Jul 22, 2020 - Energy & Environment

Big Tech's climate plans come into focus

Illustration of the Microsoft logo splitting the earth into four sections

Illustration: Sarah Grillo/Axios

Tech giants' climate pledges are getting bigger and, more importantly, at least somewhat more specific.

Driving the news: Microsoft yesterday unveiled new info about implementing its January vow to be "carbon negative" by 2030 and help its customers and suppliers cut emissions too.

Why it matters: Ambitious, long-term climate goals are becoming more common from major corporations, but the pathway to meeting them is often vague. So any efforts to start filling in the blanks are worth watching.

What's next: The company, which also hopes to remove more CO2 from the atmosphere than it has emitted since its 1975 founding by 2050, announced a bunch of steps including...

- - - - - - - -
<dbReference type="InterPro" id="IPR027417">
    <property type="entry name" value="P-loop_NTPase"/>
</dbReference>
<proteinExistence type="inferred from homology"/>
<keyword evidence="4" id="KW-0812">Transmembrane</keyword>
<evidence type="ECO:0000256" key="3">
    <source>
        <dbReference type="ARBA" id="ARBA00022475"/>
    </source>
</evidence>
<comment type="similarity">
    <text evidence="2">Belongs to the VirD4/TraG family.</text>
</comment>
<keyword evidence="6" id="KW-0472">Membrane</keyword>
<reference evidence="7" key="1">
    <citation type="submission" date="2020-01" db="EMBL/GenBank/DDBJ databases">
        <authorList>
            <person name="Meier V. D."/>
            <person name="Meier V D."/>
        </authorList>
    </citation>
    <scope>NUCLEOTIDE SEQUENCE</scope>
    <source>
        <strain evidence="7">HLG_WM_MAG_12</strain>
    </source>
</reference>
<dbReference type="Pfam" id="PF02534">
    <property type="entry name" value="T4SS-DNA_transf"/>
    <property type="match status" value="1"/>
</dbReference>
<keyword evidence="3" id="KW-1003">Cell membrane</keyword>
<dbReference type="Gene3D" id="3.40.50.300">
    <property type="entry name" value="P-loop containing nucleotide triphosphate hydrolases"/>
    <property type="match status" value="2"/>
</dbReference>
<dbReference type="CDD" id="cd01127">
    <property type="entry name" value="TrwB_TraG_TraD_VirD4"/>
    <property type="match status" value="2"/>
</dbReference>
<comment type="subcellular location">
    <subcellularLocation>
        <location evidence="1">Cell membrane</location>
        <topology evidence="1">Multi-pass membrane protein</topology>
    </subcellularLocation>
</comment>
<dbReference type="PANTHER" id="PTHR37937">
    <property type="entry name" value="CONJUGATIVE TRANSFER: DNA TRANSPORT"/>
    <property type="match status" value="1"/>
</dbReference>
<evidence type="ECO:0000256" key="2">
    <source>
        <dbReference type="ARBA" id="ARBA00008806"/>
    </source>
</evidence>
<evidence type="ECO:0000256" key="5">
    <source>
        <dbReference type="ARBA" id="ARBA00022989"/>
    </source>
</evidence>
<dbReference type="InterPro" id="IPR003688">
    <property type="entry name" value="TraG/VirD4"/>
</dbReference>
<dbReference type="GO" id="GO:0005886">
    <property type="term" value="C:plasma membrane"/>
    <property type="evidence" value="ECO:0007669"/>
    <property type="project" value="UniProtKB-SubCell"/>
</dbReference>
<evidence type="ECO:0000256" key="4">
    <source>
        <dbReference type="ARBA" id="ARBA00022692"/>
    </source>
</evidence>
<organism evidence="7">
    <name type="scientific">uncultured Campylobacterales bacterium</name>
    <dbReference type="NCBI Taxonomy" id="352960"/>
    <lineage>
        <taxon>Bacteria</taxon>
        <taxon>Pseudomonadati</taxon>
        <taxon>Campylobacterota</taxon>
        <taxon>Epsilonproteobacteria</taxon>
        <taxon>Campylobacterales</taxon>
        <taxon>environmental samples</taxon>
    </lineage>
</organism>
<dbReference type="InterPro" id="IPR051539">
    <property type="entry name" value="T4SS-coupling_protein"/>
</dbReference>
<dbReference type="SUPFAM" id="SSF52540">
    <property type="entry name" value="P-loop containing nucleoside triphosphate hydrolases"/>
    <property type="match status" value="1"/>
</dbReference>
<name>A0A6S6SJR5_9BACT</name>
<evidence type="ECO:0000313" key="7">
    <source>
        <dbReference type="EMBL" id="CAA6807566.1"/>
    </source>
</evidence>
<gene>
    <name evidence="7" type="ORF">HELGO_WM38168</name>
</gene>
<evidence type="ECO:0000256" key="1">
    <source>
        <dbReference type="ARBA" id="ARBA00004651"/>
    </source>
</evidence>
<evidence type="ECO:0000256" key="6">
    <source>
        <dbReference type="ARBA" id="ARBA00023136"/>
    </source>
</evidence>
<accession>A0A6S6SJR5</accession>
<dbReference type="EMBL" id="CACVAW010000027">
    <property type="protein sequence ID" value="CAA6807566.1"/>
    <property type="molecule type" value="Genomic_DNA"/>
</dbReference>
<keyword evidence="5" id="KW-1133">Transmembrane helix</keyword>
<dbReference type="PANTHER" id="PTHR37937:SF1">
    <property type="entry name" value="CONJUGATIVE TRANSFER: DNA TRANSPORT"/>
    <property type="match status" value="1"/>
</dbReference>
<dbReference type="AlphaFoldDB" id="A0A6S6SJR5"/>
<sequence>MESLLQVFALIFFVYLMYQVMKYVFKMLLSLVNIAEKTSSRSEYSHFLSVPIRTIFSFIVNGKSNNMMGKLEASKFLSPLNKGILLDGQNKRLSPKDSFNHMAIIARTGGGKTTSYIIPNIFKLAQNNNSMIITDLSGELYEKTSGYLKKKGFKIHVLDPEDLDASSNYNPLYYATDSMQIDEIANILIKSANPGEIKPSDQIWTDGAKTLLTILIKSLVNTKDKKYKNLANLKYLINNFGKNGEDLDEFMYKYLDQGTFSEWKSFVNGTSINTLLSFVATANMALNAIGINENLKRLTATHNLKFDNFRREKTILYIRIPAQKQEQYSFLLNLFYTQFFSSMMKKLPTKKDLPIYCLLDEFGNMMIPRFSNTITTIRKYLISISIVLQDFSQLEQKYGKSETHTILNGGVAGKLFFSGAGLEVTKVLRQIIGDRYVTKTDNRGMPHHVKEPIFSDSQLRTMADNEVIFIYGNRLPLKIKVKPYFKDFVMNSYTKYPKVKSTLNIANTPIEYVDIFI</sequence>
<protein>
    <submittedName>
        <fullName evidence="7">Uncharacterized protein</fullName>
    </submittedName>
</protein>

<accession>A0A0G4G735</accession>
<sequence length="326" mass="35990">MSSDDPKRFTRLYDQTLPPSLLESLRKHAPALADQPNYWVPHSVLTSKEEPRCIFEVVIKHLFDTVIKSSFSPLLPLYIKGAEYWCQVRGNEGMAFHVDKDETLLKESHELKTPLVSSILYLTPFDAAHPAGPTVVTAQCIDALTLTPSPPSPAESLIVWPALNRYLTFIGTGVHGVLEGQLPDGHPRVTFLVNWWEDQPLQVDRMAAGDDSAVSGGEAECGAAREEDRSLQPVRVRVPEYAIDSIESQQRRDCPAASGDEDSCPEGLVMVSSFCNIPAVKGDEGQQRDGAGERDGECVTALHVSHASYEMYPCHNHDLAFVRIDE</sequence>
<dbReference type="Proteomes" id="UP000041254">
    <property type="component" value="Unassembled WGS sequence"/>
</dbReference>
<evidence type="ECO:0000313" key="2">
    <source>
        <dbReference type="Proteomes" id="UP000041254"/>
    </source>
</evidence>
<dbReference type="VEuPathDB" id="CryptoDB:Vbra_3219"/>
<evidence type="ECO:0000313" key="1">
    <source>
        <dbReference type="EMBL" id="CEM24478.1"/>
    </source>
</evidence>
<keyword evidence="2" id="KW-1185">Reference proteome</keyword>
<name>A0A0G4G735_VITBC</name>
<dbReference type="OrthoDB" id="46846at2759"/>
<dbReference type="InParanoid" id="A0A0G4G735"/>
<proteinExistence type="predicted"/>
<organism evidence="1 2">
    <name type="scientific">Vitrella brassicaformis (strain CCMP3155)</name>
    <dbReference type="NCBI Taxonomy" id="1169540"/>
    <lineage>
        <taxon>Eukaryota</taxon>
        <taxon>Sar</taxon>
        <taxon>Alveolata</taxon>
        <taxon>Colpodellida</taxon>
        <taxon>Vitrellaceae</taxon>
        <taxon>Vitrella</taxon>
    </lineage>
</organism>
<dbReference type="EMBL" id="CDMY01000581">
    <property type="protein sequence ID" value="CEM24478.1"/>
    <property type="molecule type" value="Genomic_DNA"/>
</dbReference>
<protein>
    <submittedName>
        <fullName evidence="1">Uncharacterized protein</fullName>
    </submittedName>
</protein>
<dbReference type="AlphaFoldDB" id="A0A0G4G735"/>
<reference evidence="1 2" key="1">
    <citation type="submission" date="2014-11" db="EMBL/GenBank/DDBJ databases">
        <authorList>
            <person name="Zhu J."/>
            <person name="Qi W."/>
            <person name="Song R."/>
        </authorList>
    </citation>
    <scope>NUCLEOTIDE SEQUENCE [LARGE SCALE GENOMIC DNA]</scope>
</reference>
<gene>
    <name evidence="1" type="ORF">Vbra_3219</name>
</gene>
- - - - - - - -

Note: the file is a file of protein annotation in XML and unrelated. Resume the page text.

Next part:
• An imminent request for proposals for carbon removal projects to finance, the latest step in fledgling corporate efforts to spur deployment of negative emissions tech.
  • Launch of a new corporate coalition called Transform to Net Zero, with founding members including Nike, Mercedes-Benz and Maersk. It's designed to help provide info and resources to transform climate goals — increasingly common in the private sector — into concrete steps.
  • A $50 million investment in the clean-energy focused VC firm Energy Impact Partners, the first outlay from the $1 billion Climate Innovation Fund announced in January.
  • A partnership with Sol Systems, a renewable energy development and finance firm, to develop 500 megawatts with a focus on "communities disproportionately affected by environmental challenges."

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